Politics & Policy

Hard-Drive Sky Captain

A guaranteed family-room fav hits the silver screen.

The most distinctive thing about Sky Captain and the World of Tomorrow is the thing you need to forget right away. It’s the thing you probably know already (even if Dan Rather doesn’t): Everything in this movie is a fake.

That’s not unusual, of course; there’s a reason “Hollywood” is an adjective. But this movie is faker than most. The action was shot in just 26 days on a sound stage in London, the actors standing before a bluescreen and emoting in a visual vacuum. Everything else, apart from the props actors actually touch, was generated in a computer. The tiny, live elephant inside a glass dome, the airplane dashing along under the sea, the 90-foot robots stomping down Fifth Avenue, all were computer-drawn.

Maybe you weren’t in danger of thinking such things were real anyway. But while we’ve gotten used to movies that include monumental CGI effects, and even movies that mix animation with live action (Who Killed Roger Rabbit?), Sky Captain is the first to pour almost entirely out of a hard drive.

You might expect that an anxious director would overcompensate and make the images defiantly realistic, since that trick is as easy for a computer as any other. But Kerry Conran, who pioneered this technique on a Mac in his garage, is not just a geek but an artist. The images are muted and dreamy, soft-focused and shadowy. The colors are those of a hand-tinted photograph. The lovely 90-foot robots are gray as thunderclouds and lightly burnished; they look introspective and melancholy while they flatten the parked cars.

In every frame you see Conran’s love of old sci-fi and fantasy movies. He told Entertainment Weekly that his goal was “‘Raiders of the Lost Ark’ filtered through Fritz Lang’s ‘Metropolis.’” Viewers will agree that he fulfilled that goal as well as it could be done. The question is: can it be done?

The visual accomplishment of the film is so amazing that it takes awhile to get around to the plot. It’s a good plot, a satisfying, comprehensive romp through every sci-fi and fantasy convention a lover of those genres would wish. As you read over a summary, little points of recognition light up in your memory with a happy “ding!” First, scientists are disappearing, and better yet, they’re Germans. Turns out they did “terrible things” at an experimental laboratory “before World War One” (one of the movie’s few anachronisms; in 1939 nobody knew there would be a Two). Polly Perkins (Gwyneth Paltrow), a fearless gal reporter with a hat cocked over one eye, is on the case. That’s about when the giant robots take their stroll down the avenue. I couldn’t figure out later what purpose this plays, since the evil scheme that is finally revealed didn’t require destruction of Manhattan. But, really, who cares? The movie’s dreamlike mood of all-purpose foreboding accommodates any familiar-looking elements without asking too many questions.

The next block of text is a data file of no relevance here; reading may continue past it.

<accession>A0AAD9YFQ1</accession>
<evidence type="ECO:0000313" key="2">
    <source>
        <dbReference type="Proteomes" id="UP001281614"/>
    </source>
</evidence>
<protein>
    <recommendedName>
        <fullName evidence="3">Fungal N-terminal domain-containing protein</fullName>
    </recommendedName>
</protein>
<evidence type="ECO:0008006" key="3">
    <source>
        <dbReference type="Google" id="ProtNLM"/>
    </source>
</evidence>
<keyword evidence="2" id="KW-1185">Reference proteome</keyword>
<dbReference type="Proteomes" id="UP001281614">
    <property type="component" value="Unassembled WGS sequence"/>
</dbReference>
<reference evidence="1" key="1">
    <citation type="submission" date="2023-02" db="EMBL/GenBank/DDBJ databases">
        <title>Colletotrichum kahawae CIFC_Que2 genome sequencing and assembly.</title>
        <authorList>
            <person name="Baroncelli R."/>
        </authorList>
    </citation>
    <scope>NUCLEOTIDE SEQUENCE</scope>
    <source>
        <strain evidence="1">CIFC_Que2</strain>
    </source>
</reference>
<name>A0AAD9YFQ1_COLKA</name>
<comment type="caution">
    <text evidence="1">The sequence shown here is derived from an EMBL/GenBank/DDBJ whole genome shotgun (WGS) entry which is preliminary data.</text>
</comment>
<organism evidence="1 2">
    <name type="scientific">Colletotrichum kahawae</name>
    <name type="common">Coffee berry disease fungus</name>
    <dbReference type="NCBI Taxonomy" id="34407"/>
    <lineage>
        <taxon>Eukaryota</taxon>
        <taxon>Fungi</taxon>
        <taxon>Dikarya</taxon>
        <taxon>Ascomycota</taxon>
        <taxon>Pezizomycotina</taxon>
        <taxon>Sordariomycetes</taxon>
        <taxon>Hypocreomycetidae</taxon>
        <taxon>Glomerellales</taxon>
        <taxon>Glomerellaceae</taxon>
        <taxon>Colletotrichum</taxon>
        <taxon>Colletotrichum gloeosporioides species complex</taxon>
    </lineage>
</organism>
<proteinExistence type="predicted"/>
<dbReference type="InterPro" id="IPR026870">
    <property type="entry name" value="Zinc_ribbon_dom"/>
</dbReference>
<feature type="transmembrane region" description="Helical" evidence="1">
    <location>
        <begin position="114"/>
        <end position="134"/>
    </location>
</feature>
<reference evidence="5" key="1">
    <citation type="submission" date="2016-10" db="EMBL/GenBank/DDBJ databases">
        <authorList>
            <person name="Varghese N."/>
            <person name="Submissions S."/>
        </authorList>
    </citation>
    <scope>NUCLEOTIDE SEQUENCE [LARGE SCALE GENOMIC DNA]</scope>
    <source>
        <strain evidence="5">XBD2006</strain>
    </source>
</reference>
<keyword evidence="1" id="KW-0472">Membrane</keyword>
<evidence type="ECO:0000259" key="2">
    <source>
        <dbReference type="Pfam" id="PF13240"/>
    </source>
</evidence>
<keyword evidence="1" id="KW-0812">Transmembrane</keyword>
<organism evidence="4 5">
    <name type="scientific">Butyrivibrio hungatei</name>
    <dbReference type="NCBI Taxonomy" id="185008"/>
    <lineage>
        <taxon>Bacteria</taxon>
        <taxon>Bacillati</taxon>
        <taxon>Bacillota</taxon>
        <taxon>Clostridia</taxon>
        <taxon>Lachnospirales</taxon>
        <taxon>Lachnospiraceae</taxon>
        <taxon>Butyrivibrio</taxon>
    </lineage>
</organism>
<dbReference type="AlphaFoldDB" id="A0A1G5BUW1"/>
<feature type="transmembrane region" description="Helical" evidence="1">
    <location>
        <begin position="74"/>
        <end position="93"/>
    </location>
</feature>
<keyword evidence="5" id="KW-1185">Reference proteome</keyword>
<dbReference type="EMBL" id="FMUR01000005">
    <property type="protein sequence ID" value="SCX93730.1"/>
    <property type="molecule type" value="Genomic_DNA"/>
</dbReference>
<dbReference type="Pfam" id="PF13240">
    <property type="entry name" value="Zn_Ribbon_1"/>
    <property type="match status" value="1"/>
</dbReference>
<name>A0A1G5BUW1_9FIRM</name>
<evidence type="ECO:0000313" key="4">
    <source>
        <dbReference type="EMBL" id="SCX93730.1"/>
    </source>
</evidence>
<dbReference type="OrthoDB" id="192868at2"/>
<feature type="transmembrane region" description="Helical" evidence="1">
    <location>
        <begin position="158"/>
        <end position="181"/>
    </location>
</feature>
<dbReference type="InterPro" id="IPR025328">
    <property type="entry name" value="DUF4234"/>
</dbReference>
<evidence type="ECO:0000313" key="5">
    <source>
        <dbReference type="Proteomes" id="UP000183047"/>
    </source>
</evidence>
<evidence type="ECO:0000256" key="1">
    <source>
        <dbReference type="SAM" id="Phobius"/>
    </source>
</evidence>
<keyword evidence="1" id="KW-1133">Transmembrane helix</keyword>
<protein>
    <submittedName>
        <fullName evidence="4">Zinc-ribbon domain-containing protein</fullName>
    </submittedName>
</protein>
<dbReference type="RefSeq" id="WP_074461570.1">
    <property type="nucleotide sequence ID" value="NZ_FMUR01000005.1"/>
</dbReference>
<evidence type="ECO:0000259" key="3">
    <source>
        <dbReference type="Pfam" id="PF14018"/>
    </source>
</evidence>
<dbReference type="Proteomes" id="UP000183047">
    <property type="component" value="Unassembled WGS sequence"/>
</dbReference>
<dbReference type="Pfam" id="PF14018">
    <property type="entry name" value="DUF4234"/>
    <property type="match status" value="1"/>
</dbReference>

Naturally, Polly’s one-time heartthrob Joe Sullivan, a.k.a. Sky Captain (Jude Law), comes buzzing through the canyons of Manhattan strafing robots. Their romance is perfectly calibrated; he is suave and has a warm British accent, she is brash and fumbly and makes the best comic use of a flat, grating voice since Lucille Ball. The music swells or threatens masterfully as needed, the characters move from one astounding setting to another, and the evil genius, Totenkopf (Sir Laurence Olivier appearing in splendidly employed archival footage), is revealed to be less evil than tragically deluded.

So what’s missing? For one thing, though the action effects are extraordinary, the muted look and mood made these seem less like real danger and more like a dance. It’s telegraphed and safe, though undeniably gorgeous. The “bad guy,” unseen through most of the film, is not bad enough–not sufficiently threatening in advance, and somewhat complex when he finally arrives. With a clear-cut, un-nuanced hero and heroine, the dramatic balance is off.

Also, Conran made good on his desire to include a dose of Raiders of the Lost Ark, and it usually pops up in the form of jokes. These are mostly good jokes, but they’re sharp in a way nothing else here is; they break the careful retro mood with sudden intrusions of contemporary-style humor. Both Metropolis and Raiders are fine movies, but perhaps they are destined never to blend but must always appear in sequence. The very last moment of the film gives an example. It consists of a Raiders-style joke, a good one, but the immediate blackout and credit roll is a regrettably abrupt conclusion. We’ve been luxuriating in a leisurely mood for two hours and deserve to be let go gently.

That’s such a small complaint, considering that this film is not only thoroughly enjoyable, but has a PG rating; only an occasional “damn,” some stylized fighting, and one humorous-yet-proper bed scene must have kept it from a G. You can take any kid old enough not to be frightened by stomping robots. In fact, this film is so satisfying, so grand and lovely, that I expect you’ll want to see it more than once, and that the eventual DVD will be a family-room favorite. But catch it now, on the big screen, where it can fully surround you. This is what movies are meant to be–even when they come out of a computer.

Frederica Mathewes-Green writes regularly for NPR’s Morning Edition, Beliefnet.com, Christianity Today, and other publications. She is the author of Gender: Men, Women, Sex and Feminism, among other books.

Frederica Mathewes-GreenFrederica Mathewes-Green has written for National Review, the Washington Post, Smithsonian, the Los Angeles Times, First Things, Books & Culture, Sojourners, Touchstone, and the Wall Street Journal. She has been ...


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